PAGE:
There’s no shortage of studies indicating that employees have been highly productive while working remotely. But how do companies keep that momentum going as they navigate new office policies regarding worker flexibility?

Hear from Creative Business Interiors Vice President Rebecca Brown as she describes the purpose of the physical workplace and shares advice on returning to work in a hybrid format.

“We have all this data saying people don’t need to be in the office to be productive. But offices continue to reopen out of necessity. So, now what?” says Rebecca Brown, vice president of Creative Business Interiors. “What’s right for businesses? How do we make a hybrid model work?”

Brown cites the recent “What’s Up Remote” study conducted by DORIS Research, an Indianapolis-based firm founded by University of Wisconsin-Madison graduate Sam Julka. Late in 2020, DORIS collected data focusing on five business elements—collaboration, creativity, innovation, strategy, and productivity. Specifically, researchers wanted to know what each element would look like in a post-pandemic world. The results led to Hello Hybrid, a program Creative implements that facilitates organizations in designing a personalized hybrid work model.

Think of the five elements positioned in the shape of a pyramid, with innovation and creativity at the bottom. Those are the foundations of any organization and are necessary to inspire and manifest energy needed for the next level of the pyramid: collaboration and strategy. These elements generate tasks, which speak to productivity at the top of the pyramid.Pyramid-1-1

“There are no tasks for me to be productive with if we haven’t already collaborated, strategized, and been creative and innovative. I would be responsible for nothing,” Brown says. “Productivity really comes down to an isolated task, and what we’ve learned is that if you can isolate the things you need to do—and do them effectively at home—that makes you feel good as a person. That’s why productivity is loud and clear driver of remote work.”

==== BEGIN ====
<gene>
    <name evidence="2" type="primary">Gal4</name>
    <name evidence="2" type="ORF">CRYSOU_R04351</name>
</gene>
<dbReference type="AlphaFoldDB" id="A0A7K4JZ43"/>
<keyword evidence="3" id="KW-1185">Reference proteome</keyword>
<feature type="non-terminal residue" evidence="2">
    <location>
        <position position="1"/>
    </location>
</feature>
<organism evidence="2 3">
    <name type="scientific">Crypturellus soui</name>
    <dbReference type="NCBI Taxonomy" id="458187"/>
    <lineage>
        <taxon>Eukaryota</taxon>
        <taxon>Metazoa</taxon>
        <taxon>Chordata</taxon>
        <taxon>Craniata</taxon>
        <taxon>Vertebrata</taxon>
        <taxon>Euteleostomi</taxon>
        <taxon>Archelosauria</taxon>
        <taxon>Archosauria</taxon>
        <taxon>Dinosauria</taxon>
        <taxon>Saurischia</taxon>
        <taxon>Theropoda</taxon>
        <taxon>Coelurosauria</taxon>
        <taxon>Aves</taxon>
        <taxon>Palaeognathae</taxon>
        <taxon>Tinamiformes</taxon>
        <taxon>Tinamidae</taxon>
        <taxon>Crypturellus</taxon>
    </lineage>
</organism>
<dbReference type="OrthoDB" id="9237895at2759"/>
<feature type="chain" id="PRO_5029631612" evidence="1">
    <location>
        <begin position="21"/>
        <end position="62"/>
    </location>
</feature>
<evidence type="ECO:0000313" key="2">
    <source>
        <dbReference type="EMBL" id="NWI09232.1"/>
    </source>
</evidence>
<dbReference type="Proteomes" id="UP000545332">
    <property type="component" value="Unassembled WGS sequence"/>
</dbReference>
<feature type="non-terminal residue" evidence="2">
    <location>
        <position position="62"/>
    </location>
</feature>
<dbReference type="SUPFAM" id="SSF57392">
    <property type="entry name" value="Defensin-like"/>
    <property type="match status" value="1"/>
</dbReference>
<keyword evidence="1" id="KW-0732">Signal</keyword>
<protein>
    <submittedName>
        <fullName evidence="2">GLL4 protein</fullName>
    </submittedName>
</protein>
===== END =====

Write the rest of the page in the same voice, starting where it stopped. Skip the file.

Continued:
Brown recommends that businesses opting for a hybrid workforce fully unpack the term hybrid. “Companies are really starting to look at each position and evaluate its core functions,” she says. “Some are better supported by being in a physical space with others, and some are better supported in a remote individual space. How are you making determinations about space based on tasks?”

Collaborating, for example, doesn’t happen unless people are accessible to each other, which means remote employees likely won’t be working alone. “When I’m in the office, I’ve got creative energy and activity happening way more frequently during a meeting with 20 people than on a Zoom call with 20 people,” Brown says. “Remoteness has made cross-team and interdepartmental time—the concept of allowing everybody’s voice to be heard—more of a challenge. It’s harder to communicate and feed off of each other’s energy when you’re virtual.”


She suggests launching the hybrid workforce idea by physically modifying internal workspaces and encouraging a small group of usually remote employees to utilize these modified spaces in the office to fully engage in collaboration, creativity, innovation, strategy, and productivity. This can be accomplished by implementing workplace planning solutions such as new partitions and extra workstations. Digital Component Construction pods or soft wall architecture can provide additional privacy.

In the end, the key to a successful hybrid workforce is a willingness to adapt. “If employees are invested in the mission of the company, there will be alignment between the employer and the employee to find common ground on how to be inclusive and keep employees engaged,” Brown says. “That shows you’re all on the same page and working together through these hurdles.”

Original article written by Michael Popke, In Business July 2021 publication. View the article here.